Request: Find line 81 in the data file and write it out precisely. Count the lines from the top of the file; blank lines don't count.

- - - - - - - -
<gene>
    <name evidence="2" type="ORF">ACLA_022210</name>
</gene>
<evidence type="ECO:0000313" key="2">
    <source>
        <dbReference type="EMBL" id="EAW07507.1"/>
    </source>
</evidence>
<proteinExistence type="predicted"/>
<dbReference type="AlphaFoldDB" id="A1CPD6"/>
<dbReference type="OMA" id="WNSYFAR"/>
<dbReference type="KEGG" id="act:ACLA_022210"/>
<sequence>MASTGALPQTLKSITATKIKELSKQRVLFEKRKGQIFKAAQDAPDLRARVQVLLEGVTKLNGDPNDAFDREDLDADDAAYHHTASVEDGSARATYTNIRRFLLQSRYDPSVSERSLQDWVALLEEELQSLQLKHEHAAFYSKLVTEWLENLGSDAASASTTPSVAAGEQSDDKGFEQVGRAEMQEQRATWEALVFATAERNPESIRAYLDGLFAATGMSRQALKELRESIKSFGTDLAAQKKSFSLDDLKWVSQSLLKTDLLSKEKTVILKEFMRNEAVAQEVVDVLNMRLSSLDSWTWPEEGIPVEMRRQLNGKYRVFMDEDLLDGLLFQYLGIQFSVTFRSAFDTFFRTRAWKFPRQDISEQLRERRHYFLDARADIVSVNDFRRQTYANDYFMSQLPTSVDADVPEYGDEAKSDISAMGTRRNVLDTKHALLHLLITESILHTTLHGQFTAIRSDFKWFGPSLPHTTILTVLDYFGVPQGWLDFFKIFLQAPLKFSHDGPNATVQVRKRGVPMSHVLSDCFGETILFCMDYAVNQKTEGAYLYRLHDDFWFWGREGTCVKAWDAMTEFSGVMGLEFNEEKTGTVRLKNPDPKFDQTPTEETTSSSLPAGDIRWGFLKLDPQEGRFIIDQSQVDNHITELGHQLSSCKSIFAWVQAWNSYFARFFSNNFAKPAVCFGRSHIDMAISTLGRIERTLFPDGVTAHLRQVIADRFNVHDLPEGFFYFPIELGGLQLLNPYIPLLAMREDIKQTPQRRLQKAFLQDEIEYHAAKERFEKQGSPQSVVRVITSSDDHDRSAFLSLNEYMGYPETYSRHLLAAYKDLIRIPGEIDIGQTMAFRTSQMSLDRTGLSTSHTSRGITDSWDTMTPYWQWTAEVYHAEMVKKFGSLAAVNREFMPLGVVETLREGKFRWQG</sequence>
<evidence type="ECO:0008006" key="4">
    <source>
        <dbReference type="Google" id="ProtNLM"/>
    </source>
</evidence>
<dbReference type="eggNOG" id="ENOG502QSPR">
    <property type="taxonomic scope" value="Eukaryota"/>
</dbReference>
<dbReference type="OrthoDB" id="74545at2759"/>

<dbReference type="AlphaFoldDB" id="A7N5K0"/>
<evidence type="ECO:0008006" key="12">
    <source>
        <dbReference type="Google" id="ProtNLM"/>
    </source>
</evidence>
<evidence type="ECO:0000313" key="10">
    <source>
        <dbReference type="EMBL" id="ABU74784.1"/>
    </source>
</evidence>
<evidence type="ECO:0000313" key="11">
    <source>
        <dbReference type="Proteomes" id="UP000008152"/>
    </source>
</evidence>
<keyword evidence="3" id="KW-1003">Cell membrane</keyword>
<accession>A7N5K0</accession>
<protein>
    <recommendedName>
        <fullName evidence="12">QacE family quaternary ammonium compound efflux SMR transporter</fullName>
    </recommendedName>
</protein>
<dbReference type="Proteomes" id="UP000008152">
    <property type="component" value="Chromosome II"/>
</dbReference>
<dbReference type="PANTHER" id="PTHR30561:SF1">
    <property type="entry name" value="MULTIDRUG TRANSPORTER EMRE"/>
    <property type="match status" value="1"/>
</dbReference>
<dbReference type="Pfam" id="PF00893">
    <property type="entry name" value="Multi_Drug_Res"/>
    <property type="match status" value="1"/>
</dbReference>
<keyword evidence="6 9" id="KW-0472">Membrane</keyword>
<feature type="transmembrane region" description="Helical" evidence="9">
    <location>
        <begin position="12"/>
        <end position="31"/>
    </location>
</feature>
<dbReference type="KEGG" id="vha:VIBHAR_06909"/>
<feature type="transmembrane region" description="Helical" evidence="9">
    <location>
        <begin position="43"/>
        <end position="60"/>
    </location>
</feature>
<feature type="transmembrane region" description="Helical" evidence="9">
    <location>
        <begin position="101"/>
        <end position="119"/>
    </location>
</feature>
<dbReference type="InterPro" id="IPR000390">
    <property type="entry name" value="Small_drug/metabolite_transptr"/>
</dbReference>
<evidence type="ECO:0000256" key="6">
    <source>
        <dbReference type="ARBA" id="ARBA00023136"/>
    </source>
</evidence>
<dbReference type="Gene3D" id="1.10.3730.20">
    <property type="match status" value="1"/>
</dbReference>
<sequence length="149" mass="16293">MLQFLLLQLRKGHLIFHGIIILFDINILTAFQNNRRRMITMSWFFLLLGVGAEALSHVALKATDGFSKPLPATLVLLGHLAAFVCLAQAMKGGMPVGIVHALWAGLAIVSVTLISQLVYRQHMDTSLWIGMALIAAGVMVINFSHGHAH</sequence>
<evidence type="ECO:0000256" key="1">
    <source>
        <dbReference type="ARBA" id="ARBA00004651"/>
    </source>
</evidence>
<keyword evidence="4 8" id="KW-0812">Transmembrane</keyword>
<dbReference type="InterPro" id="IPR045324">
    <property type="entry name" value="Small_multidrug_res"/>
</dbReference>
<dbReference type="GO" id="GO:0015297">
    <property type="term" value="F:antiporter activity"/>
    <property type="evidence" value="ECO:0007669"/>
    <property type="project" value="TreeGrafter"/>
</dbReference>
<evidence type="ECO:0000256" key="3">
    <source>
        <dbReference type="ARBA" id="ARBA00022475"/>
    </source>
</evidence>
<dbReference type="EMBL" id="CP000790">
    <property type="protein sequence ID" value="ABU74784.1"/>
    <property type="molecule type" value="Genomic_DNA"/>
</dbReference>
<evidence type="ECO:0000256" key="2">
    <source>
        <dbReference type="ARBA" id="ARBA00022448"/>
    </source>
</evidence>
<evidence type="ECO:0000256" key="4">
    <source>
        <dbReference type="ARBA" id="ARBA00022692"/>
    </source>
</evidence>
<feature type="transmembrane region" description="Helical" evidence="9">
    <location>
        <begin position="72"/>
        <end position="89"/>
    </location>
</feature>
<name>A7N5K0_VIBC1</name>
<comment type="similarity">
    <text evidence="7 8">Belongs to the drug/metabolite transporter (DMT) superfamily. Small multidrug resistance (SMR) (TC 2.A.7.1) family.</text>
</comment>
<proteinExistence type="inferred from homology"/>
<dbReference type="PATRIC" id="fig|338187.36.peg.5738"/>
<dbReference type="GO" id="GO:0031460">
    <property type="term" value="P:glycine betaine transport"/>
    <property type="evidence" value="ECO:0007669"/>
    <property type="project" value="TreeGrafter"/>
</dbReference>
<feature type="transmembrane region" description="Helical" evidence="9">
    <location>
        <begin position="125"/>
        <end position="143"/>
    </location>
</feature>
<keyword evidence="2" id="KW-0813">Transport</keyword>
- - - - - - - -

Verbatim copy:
    <source>